So Mat Hart is our Creative Director, and Richard August is our lead RPG Designer. Just hanging out with them, and their creative process, they are very much into 'let's push it and get a little crazy' while at the same time making a product that we want to have people be able to play and use again and again.
Thompson continued about how each Epic Encounters box follows the same format when it comes to enemy configurations. There are always a handful of infantry units, some cavalry, a few medium-sized monsters and one-off baddies. While there is an encounter booklet to help you run an adventure, once that is all said and done, those figures and enemy configurations can be remixed and rebalanced however you want for the unique needs of your table. To paraphrase Thompson's own words, whether it's Epic Encounters or Local Legends, you have to make something memorable but it can't be so out there that it is unusuable.
Steamforged Games – TTRPGs and Dark Souls
As our conversation continued, we began discussing how TTRPG accessories and supplements have become so ubiquitous. In addition to Steamforged's own Epic Encounters as well as the products provided by Darrington Press, it is a great time to be a TTRPG player. Thompson even mentioned that August's design process for Epic Encounters' involves giving monsters additional abilities and feats, giving them an extra layer of complexity the Fifth Edition Dungeon Master's Guide just doesn't provide at its base. As Thompson said, “you can only go to the goblin well so many times.”
This isn't to say that Steamforged Games have some sort of disdain for the latest edition of Dungeons and Dragons. Part of why the game has garnered so much mainstream appeal has been because of its streamlined nature, flexible foundation, and its greater appeal to player expression. But as certain veteran GMs will attest, adding a little extra twist here and there can make a world of difference. It is because of that extra mile that makes Steamforged's material stand out beyond just their miniatures. This did lead to some light discussion between Thompson and myself about various Dungeons and Dragons minutia, including the unspoken merits of Fourth Edition as well as several anecdotes about homebrewed items and mechanics.
Which did bring the conversation Steamforged's Dark Souls TTRPG. Thompson was very quick to reminds us that revised printings of the RPG were well on their way in light of the less than stellar reception in the UK. It was a genuine act of humility by a studio that wears its passion for the hobby on their sleeve.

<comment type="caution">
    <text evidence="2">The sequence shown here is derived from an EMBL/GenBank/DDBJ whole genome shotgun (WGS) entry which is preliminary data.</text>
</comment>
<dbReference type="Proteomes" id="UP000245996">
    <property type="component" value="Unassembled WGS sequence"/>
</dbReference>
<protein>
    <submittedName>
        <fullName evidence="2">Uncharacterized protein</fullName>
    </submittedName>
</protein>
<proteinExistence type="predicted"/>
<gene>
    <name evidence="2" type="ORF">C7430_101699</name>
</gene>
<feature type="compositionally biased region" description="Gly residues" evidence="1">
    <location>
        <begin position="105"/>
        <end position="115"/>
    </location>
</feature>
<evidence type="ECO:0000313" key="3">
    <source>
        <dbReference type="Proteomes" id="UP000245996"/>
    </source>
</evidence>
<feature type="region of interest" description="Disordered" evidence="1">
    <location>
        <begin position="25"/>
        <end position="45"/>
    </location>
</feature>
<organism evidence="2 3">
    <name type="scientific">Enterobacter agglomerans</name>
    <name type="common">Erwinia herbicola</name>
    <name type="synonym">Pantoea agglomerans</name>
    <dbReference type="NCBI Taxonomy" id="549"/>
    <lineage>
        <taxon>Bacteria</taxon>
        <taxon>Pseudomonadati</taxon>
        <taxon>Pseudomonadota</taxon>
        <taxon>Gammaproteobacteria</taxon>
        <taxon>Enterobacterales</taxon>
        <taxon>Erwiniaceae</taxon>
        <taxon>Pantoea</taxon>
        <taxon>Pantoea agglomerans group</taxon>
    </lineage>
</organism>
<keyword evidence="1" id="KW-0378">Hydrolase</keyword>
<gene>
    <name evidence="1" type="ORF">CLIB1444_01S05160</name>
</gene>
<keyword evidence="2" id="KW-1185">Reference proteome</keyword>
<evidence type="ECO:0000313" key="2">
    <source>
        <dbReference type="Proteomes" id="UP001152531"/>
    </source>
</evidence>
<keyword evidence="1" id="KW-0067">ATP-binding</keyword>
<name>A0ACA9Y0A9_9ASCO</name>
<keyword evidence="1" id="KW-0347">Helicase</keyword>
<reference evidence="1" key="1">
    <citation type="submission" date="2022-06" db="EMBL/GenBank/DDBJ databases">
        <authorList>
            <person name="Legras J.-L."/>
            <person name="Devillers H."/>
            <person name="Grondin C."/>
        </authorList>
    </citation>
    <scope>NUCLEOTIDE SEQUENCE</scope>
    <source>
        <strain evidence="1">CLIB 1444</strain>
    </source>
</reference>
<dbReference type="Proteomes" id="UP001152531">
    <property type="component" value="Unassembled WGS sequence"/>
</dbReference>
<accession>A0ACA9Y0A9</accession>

Having worked in licensed games for the majority of my professional career, it is always interesting to see what the licensors view as 'this is what the brand is, this is what the game is, this is the feeling that we want to have interpreted.' Then there is 'how do we pull this off' in a mechanic style that makes sense. When we look across the variety of licensed games that are out there, licensed games used to be a dirty word, now it is not. It is about finding that 'feel.'
That emphasis on 'feel' was definitely expressed as Thompson continued to talk about the various playtests done for the Dark Souls TTRPG across both the convention circuit and at liveplay sessions. Everything from the dungeon crawl configuration of encounters to the use of action points for tactical movement to even the game's unique Hollowing mechanic were deliberately chosen to invoke the world's bleak oppressive tone. It's that mix of passion, humility, and grace that really embodies how Steamforged Games approaches such licensed adaptations.
Between both the Dark Souls TTRPG and the upcoming 5e adaptation of Runescape, it did beg the question of why the team decided to branch out. According to Thompson it was a mixture of being given the opportunity thanks to their association with both From Software and Jagex as well as expand Steamforged's brand. It's a team made up of hardcore gamers that are also developers and artists. It was a natural progression after their initial TTRPG project, Animal Adventures, went viral, leading to the Epic Encounters boxes, and now to complete adaptations.
As Thompson said, initially it takes a while for you to find your footing. Steamforged Games have been around for eight years, and to have a brand so synonymous with their kind of bespoke board game experience is a testament to how much of a foundation they've built. And once you have a foundation, building upwards is all but natural.
The Kickstarter for Epic Encounters: Local Legends is live right now.